The SPDR S&P 500 ETF (NYSEArca: SPY), iShares Core S&P 500 ETF (NYSEArca: IVV) and the Vanguard 500 Index (NYSEArca: VOO) are three of the biggest ETFs in the world and each, as their names imply, track the S&P 500.

Both IVV and VOO feature lower fees than SPY, which has helped propel growth for those products. In fact, IVV is the only other ETF in the world besides SPY that has over $100 billion in assets under management. Still, SPY remains a favorite of institutional and professional traders and earlier this month the ETF topped $300 billion in asset under management. SPY is also the preferred S&P 500 ETF among options traders.

“However, there’s one area where IVV still simply does not compete with SPY — specifically, in the realm of options,” said Schaeffer’s Investment Research. “Since we last checked in on IVV, its AUM has grown by roughly 50%, driven by approximately $32 billion in net inflows… but options open interest has actually dropped by about 16% from last February’s levels, to a meager 4,269 or so contracts. The top open interest strike, IVV’s February 275 call, carries open interest of just 303 contracts.”

SPY has become the market’s go-to investment vehicle for both core and tactical exposure, especially among large institutional traders who want to quickly and efficiently go in and out of the market – SPY is the only ETF traded with a bid-ask spread of just a penny for more than 12 consecutive years.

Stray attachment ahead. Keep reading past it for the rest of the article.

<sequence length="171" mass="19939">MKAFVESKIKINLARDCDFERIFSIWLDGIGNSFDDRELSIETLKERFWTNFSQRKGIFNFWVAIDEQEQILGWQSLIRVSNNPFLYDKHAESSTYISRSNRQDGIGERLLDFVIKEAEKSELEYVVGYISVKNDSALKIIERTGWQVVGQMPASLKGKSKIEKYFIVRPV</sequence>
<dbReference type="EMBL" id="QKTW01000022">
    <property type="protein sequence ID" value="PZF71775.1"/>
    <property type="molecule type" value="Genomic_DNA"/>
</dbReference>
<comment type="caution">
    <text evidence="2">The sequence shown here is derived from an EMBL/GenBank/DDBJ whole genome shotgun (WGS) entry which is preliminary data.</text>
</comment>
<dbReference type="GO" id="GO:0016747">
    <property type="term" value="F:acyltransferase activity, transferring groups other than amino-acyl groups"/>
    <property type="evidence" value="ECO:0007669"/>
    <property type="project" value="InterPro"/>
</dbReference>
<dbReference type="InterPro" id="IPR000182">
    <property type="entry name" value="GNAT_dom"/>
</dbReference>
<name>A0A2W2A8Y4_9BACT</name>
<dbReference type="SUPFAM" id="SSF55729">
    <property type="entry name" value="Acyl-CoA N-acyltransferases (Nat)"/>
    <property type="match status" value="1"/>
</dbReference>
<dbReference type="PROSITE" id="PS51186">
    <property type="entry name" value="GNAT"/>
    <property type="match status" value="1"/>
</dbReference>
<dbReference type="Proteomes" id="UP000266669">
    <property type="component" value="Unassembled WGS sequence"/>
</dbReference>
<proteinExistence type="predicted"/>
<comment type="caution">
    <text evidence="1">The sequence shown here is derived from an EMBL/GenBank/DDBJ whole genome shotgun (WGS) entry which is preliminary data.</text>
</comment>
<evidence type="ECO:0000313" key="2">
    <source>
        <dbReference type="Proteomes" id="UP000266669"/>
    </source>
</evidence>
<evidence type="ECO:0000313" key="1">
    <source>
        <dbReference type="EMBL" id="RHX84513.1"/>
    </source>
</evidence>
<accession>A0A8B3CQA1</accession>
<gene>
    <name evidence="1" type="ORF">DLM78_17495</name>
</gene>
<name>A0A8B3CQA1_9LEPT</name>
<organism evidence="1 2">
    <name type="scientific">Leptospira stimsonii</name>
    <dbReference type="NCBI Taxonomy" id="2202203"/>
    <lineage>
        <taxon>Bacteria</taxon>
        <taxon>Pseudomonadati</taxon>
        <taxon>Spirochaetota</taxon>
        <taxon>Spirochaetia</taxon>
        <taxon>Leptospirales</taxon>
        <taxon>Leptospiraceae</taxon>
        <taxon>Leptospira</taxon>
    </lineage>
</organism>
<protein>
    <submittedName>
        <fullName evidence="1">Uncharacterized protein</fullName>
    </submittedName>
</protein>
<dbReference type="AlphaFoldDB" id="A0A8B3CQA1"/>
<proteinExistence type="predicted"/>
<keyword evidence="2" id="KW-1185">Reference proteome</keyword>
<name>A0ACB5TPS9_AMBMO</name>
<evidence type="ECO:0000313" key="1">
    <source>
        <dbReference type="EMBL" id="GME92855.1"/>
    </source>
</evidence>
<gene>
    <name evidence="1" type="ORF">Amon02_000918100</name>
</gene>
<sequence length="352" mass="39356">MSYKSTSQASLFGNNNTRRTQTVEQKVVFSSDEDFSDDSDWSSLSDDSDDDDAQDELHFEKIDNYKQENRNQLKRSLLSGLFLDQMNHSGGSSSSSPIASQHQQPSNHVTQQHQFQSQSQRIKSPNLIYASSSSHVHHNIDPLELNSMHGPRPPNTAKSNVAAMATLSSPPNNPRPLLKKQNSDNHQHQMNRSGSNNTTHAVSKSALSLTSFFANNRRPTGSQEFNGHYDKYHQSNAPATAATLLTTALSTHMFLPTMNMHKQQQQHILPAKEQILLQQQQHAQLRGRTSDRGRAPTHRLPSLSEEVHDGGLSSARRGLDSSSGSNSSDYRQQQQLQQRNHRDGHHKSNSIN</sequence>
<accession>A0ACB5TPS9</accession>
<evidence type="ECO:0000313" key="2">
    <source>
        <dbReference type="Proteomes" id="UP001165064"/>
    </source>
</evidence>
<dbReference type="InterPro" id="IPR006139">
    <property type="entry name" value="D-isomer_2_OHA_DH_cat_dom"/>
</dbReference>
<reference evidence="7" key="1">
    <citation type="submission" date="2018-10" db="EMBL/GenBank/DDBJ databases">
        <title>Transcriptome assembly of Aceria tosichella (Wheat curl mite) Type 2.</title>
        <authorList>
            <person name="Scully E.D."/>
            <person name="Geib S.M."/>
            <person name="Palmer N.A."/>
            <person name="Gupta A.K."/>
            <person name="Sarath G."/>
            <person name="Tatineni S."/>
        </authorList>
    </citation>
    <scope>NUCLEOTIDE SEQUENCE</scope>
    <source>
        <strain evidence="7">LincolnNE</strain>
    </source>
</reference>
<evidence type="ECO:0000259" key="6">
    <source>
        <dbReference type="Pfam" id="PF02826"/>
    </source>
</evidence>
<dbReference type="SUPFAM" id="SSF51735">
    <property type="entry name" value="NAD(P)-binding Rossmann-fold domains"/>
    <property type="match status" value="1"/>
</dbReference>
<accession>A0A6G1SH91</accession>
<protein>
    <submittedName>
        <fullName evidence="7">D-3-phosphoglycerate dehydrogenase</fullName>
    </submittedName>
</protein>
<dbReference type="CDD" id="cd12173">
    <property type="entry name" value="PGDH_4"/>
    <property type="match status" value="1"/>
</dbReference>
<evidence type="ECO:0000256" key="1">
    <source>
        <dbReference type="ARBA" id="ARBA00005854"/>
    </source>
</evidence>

Since the start of the current bull market after the financial downturn wiped out a huge portion of investors’ wealth, the SPDR S&P 500 ETF has accumulated $172 billion in assets and outperformed 85% of active managers over the last 3-, 5- and 10-year periods, according to a State Street Global Advisors note.

Along with the growth and relative outperformance in passive indexing, SPY has enjoyed robust liquidity, with over 15 million shares of SPY now trading every hour. The S&P 500 ETF accounts for 27% of total ETF industry volume, or the equivalent volume of the next 14 largest ETFs combined.

“So why hasn’t IVV garnered the same type of swooning fanbase among options speculators as it has among ETF investors?,” according to Schaeffer’s. “There’s no big mystery here — it’s most likely because that seductively low expense ratio is as meaningless to those buying option premium as it is compelling to those buying into the fund directly. And with calls and puts on SPY already among the most heavily traded and liquid in the world, there’s not much motivation to go trolling through the thinly populated IVV options pits for a favorable offer.”

For more information on ETFs, visit our ETF 101 category.

The opinions and forecasts expressed herein are solely those of Tom Lydon, and may not actually come to pass. Information on this site should not be used or construed as an offer to sell, a solicitation of an offer to buy, or a recommendation for any product.